Skip to main content

Florida State Road 789 in Harding Circle of St. Armands Key

Florida State Road 789 departs from US Route 41 in downtown Sarasota and follows the Gulf Coast towards Florida State Road 64 at Anna Maria Key.  Headed northbound Florida State Road 789 crosses John Ringling Causeway and emerges into the unique Harding Circle of St. Armands Key.  Harding Circle is often more popularly referred to as "St. Armands Circle" and is a central attraction for visitors to the City of Sarasota.  


Part 1; the history of Harding Circle

Information pertaining to the history of Harding Circle is easily found at the intersection with western John Ringling Boulevard.  St. Armands Key is named after French investor Charles St. Armands who purchased the island in 1893.   St. Armands Key was later purchased by Circus Magnate John Ringling in 1923.  Ringling sought to build a planned community which would be centered around a circle shaped main street and park.  The grand opening of St. Armands Key and Harding Circle would come in 1928 when the first John Ringling Causeway was completed to downtown Sarasota.  Harding Circle is named after Warren G. Harding who was the residing President when the street grid of St. Armands Key was being planned.   

Note; several sources claim the first automobile to reach St. Armands Key from Sarasota arrived in 1926.  It is unclear if a ferry was required to make this trip to St. Armands Key or if the original John Ringling Causeway was constructed to a point where vehicles could cross.  The below postcard from bridgehunter.com depicts the original John Ringling Causeway

John Ringling Causeway first appear as an extension of pre-1945 State Road 18 for the first time in the 1935 Florida State Road System logbook.  The extension of pre-1945 Florida State Road 18 was intended to connect the highway to Florida State Road 18A at Anna Maria Key.   Pre-1945 Florida State Road 18 appears to have bypassed Harding Circle in favor of Washington Drive.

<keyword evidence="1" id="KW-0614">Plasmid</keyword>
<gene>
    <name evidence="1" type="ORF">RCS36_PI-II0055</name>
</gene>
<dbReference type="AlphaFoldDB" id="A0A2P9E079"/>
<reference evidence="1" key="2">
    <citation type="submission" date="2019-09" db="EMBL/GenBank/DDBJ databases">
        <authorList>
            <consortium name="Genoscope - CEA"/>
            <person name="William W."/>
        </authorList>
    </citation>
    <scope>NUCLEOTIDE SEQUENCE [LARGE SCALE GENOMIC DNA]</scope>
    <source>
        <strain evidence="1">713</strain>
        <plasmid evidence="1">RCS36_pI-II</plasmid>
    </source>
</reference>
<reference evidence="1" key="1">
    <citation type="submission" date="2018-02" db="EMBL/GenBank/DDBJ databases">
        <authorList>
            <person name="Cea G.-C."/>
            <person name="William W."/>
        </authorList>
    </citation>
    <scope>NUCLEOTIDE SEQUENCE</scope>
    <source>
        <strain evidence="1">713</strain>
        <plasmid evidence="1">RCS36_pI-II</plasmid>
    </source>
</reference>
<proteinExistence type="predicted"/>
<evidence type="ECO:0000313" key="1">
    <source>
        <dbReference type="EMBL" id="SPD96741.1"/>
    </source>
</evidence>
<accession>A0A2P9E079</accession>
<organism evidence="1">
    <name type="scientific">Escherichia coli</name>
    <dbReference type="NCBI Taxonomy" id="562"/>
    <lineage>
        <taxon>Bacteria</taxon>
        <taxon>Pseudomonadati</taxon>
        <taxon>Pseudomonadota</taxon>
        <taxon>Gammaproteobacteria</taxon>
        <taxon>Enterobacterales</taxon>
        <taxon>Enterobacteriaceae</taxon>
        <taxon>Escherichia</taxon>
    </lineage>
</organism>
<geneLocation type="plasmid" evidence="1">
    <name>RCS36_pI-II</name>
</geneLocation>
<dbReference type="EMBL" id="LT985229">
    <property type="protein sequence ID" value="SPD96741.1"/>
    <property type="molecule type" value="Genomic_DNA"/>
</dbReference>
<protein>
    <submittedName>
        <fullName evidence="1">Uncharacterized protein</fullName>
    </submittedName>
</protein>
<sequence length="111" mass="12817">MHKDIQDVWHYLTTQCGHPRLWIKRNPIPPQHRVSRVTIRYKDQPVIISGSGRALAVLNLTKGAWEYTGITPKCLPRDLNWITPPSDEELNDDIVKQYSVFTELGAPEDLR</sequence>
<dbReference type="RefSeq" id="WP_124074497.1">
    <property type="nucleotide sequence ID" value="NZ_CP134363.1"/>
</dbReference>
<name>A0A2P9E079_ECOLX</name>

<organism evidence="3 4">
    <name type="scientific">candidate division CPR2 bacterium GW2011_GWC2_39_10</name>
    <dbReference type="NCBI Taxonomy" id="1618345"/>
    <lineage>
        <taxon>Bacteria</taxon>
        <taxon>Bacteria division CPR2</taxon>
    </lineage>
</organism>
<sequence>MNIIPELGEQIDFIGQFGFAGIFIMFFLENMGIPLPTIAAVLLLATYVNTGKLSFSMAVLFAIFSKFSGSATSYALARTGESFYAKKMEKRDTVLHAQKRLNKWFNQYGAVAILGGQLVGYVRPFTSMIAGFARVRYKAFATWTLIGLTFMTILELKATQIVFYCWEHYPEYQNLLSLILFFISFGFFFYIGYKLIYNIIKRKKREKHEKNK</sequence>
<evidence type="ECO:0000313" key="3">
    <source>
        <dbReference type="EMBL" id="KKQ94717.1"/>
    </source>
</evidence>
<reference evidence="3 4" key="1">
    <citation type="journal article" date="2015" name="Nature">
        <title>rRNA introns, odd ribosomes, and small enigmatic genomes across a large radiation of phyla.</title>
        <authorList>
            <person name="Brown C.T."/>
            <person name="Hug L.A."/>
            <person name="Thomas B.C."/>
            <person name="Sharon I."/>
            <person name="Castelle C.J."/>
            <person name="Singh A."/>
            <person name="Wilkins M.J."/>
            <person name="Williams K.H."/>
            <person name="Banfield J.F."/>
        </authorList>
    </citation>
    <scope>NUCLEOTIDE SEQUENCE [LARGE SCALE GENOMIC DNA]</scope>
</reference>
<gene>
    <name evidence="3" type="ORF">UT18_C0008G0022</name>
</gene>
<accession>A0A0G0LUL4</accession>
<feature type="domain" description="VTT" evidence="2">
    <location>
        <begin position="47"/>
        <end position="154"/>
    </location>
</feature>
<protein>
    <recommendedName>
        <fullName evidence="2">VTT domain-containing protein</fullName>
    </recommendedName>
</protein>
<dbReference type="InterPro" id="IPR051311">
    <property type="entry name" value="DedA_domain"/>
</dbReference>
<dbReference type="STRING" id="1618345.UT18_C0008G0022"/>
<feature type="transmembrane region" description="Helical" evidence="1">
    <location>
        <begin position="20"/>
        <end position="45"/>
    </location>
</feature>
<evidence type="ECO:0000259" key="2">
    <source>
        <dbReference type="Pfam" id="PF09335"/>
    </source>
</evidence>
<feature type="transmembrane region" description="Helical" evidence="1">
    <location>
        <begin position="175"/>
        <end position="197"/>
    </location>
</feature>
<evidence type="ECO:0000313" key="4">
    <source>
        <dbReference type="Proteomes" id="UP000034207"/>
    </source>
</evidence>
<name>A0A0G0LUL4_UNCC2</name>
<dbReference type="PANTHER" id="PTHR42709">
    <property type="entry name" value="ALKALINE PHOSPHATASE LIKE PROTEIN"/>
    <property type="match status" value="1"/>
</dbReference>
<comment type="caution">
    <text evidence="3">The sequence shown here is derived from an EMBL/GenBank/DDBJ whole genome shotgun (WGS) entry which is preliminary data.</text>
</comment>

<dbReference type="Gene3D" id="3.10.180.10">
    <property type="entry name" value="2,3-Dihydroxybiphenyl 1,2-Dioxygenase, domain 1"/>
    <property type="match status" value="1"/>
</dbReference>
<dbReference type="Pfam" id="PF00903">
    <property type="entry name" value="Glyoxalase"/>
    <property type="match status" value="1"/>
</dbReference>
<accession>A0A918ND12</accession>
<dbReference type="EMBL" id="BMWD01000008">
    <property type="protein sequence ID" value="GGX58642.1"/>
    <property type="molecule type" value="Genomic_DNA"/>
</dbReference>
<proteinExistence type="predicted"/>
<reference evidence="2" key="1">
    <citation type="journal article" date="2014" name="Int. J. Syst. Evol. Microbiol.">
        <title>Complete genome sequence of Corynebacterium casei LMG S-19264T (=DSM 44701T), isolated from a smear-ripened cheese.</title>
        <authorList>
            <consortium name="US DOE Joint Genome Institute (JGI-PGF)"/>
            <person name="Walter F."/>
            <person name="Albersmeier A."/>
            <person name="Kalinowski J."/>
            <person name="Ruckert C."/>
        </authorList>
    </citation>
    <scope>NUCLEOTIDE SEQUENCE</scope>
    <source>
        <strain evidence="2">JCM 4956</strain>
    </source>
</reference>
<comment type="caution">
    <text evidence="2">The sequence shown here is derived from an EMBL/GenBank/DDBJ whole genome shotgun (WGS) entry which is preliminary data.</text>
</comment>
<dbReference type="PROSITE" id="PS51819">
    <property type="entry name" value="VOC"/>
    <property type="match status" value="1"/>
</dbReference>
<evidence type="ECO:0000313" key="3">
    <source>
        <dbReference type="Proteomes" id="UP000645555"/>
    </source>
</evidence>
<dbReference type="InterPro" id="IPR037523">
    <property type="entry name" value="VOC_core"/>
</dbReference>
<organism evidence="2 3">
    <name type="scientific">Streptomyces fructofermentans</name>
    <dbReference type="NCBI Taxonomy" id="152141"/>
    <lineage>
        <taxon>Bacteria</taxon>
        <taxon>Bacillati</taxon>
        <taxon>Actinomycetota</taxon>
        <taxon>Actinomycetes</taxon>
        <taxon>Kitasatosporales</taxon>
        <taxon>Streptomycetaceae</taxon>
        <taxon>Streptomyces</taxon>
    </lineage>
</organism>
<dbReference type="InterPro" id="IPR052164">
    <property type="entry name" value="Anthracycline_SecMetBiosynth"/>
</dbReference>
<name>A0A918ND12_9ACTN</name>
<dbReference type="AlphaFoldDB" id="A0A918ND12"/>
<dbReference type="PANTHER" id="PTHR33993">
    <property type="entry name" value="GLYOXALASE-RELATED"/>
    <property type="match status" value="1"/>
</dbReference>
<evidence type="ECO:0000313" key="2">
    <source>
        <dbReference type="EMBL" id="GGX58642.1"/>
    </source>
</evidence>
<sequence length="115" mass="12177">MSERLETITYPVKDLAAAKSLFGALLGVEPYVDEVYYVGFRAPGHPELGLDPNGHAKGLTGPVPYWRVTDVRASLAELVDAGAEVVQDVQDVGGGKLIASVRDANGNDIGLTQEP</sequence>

John Ringling Causeway can be seen as part of pre-1945 Florida State Road 18 on the 1939 Rand McNally Map of Florida.  

During the 1945 Florida State Road Renumbering John Ringling Causeway were reassigned as Florida State Road 780.  Florida State Road 780 can be seen on the 1956 Shell Highway Map of Florida.  

The second John Ringling Causeway opened to traffic during 1957 and can be seen on this postcard hosted on bridgehunter.com.  The second John Ringling Causeway was a replacement for the original structure which had been completed during 1928.  

In time Florida State Road 780 over John Ringling Causeway was renumbered as Florida State Road 790.  This designation swap appears to occurred alongside Florida State Road 780 departing northward from St. Armands Key being reassigned as Florida State Road 789.  Around the turn of the 21st Century Florida State Road 789 was extended from St. Armands Key to downtown Sarasota.  In 2001 Harding Circle was designated as a National Historic District and placed on the National Register of Historic Places.  In 2003 the third John Ringling Causeway replaced the second structure.  It appears the opening of the third John Ringling Causeway coincided with Florida State Road 789 moving from Washington Drive to Harding Circle.  

Below the present John Ringling Causeway can be seen from Nora Patterson Bay Island Park.  The current John Ringling Causeway is 3,097 feet in length and does not have a draw span unlike it's two predecessors.  


Part 2; a tour around Harding Circle

From John Ringling Causeway Florida State Road 789 enters Harding Circle facing westward.  Traffic headed onto northbound Florida State Road 789 towards Longboat Key is advised to utilize both lanes.  




A closer view of Florida State Road 789 northbound transitioning from Harding Circle to northern Boulevard of the Presidents towards Longboat Key.